This project examines the outbreak of the Judean revolt against Rome in 66 CE, culminating in the destruction of the second temple of Jerusalem in 70 CE.
Applying particular sociological insights, its aim is to overcome a deadlock in current research, which relies on the prevalence of one-sided models and perspectives. As an alternative, more attention is paid to the correlation between cultural-ideological developments, socio-political dynamics and aspects of Roman imperial politics in Judea society, which all had a crucial role to play in the development towards a violent civil war, ethnic conflict and armed rebellion against Rome.
After a study of the texts of Flavius Josephus (37-ca. 100 CE) as the literary main source of the present research from a literary-rhetorical perspective, the project applies a contextual approach to Judean politics in general and the conflicts attested by Josephus in particular. More precisely, the study of Josephus’s history of The Judean War sets out to understand this text in terms of form, content, meaning and authorial intent by drawing from ancient texts and theories of Greco-Roman rhetoric and classical tragedy, as well as Judean apocalyptic texts. Subsequently, Josephus’s account will be confronted with other Second Temple Period texts that address aspects of Judean political thought and practices, as well as epigraphic, numismatic and archaeological material, to focus on the spatial, temporal and social dimensions of three central institutions in Judean politics; the ethnic metropolis of Jerusalem, Judean temple cult and Torah assemblies, in order to study the relation between the different actors involved and their various political strategies.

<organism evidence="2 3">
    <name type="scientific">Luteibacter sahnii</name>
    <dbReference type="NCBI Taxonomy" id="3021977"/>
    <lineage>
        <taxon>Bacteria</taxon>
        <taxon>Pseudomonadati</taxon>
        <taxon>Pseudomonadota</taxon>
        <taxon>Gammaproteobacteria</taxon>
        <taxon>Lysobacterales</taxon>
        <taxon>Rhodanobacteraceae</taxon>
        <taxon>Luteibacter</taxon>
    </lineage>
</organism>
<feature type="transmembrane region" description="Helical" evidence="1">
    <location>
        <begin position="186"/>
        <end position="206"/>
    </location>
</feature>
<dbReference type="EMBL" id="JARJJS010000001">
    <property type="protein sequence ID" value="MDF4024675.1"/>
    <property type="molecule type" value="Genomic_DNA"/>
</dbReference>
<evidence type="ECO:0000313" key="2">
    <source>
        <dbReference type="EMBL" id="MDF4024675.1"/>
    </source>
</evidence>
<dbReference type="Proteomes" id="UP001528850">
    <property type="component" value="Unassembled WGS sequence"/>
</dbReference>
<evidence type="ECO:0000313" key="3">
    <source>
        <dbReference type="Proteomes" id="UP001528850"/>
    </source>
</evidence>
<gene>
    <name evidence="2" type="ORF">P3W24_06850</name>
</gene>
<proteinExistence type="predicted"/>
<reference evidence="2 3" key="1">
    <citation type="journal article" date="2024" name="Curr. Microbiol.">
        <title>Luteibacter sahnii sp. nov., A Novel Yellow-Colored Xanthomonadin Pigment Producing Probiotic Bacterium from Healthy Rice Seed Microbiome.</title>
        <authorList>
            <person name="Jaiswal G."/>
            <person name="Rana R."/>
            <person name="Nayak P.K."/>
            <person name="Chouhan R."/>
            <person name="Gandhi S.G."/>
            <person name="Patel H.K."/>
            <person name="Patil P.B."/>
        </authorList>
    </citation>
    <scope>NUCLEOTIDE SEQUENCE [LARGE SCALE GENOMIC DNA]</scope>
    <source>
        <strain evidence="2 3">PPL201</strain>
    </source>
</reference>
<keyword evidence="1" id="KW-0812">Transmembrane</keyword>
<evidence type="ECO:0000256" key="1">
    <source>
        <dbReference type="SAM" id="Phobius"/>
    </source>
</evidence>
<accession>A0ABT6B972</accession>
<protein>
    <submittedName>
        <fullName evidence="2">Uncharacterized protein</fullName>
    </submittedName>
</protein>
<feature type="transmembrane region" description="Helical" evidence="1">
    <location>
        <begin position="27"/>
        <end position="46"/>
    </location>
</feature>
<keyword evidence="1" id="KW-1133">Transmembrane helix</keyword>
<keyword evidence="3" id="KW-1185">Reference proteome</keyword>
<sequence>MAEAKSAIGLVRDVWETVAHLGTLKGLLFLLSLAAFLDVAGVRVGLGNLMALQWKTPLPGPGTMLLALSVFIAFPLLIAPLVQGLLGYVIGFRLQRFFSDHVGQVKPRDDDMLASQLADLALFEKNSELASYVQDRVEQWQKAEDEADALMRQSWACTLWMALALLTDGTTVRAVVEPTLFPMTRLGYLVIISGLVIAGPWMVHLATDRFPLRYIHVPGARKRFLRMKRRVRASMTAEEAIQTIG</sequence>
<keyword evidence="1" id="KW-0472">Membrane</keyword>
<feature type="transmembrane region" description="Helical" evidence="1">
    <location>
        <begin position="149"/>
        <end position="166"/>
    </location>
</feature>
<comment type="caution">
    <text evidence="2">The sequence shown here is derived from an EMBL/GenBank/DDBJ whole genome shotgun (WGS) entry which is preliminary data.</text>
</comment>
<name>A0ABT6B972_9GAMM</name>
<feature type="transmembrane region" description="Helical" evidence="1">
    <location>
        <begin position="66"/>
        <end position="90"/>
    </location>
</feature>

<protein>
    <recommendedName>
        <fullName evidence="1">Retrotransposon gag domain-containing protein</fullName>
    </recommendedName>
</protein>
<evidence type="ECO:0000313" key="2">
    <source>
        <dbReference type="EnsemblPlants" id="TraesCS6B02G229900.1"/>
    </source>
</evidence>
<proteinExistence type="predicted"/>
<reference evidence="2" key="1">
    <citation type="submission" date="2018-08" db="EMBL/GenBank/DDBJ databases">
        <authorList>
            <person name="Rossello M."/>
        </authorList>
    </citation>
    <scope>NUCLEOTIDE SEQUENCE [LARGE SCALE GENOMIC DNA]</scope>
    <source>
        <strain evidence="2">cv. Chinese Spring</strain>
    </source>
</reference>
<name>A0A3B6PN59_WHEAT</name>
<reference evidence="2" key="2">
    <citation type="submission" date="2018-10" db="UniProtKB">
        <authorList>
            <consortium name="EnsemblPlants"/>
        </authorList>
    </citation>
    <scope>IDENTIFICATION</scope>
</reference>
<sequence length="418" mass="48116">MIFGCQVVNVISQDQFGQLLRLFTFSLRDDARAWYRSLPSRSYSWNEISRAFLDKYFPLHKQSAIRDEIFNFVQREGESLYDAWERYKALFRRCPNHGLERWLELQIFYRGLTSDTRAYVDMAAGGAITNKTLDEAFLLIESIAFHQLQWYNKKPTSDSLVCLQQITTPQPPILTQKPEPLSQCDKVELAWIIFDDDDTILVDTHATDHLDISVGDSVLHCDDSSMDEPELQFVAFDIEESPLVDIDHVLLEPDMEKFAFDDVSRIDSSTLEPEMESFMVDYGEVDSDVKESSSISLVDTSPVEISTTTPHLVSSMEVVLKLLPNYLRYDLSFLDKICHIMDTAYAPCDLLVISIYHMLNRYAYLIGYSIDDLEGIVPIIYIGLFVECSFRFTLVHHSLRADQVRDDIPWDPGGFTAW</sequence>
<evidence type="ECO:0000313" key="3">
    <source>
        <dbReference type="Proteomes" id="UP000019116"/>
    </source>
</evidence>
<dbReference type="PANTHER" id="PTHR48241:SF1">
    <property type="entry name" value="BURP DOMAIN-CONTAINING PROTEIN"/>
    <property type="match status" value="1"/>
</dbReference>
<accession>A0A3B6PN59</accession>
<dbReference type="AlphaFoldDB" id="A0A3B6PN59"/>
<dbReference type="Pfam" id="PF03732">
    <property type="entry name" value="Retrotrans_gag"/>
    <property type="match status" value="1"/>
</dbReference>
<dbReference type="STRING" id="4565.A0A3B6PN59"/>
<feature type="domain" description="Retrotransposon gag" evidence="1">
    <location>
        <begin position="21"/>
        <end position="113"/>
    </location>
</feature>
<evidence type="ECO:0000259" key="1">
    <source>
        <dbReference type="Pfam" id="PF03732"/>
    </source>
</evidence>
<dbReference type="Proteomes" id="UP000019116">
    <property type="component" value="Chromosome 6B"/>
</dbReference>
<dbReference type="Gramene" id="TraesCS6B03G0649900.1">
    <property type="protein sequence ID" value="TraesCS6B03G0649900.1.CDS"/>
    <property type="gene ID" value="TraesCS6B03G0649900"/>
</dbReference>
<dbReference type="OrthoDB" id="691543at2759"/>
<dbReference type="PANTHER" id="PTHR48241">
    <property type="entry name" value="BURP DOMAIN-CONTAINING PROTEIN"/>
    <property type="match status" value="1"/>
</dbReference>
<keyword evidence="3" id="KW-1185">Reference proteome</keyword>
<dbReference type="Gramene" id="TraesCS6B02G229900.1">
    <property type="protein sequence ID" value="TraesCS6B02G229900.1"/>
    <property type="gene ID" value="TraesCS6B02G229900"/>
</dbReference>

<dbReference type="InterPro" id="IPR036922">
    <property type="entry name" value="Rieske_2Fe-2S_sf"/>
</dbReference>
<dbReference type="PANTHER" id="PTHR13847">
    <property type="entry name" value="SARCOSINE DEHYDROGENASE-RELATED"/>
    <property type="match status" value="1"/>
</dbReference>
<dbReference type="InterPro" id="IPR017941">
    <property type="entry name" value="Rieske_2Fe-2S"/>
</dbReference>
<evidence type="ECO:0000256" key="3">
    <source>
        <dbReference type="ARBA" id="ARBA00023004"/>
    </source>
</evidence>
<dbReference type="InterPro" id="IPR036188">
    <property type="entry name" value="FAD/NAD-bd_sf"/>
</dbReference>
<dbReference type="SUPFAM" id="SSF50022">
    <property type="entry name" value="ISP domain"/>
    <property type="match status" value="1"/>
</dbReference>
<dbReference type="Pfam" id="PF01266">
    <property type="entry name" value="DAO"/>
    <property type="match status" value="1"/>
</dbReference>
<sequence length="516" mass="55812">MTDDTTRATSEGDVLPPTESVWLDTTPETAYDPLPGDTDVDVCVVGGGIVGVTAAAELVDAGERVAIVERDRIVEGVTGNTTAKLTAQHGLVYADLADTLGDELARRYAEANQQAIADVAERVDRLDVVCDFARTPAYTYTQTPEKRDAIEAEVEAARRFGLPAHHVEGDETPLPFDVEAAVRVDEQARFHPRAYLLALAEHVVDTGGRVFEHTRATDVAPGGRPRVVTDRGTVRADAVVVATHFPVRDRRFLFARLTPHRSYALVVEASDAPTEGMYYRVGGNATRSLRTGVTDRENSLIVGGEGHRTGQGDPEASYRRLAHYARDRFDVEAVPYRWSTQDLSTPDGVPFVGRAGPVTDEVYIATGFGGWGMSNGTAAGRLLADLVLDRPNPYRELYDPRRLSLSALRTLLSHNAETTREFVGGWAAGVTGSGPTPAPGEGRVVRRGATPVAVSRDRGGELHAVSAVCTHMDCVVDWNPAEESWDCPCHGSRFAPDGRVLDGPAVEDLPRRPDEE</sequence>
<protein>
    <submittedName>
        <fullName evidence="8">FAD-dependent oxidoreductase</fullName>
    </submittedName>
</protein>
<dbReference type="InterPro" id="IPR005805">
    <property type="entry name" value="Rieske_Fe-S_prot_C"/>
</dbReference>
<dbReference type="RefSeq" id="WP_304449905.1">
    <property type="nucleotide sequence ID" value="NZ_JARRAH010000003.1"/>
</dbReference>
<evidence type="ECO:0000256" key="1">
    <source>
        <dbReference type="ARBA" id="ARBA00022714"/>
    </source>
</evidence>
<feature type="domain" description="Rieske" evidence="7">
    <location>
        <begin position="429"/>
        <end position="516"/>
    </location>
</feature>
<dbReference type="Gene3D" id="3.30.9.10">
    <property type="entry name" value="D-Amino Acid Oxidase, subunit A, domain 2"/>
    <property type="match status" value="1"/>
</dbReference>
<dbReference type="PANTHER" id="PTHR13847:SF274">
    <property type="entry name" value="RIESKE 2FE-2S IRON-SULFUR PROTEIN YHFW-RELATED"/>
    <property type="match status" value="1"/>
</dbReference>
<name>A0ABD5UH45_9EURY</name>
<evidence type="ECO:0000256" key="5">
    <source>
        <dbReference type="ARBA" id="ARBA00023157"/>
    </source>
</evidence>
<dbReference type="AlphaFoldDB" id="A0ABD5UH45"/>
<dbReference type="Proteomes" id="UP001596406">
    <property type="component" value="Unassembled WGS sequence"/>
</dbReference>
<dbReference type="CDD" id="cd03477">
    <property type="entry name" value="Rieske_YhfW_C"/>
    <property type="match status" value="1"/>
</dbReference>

|Last modified:||30 March 2017 2.57 p.m.|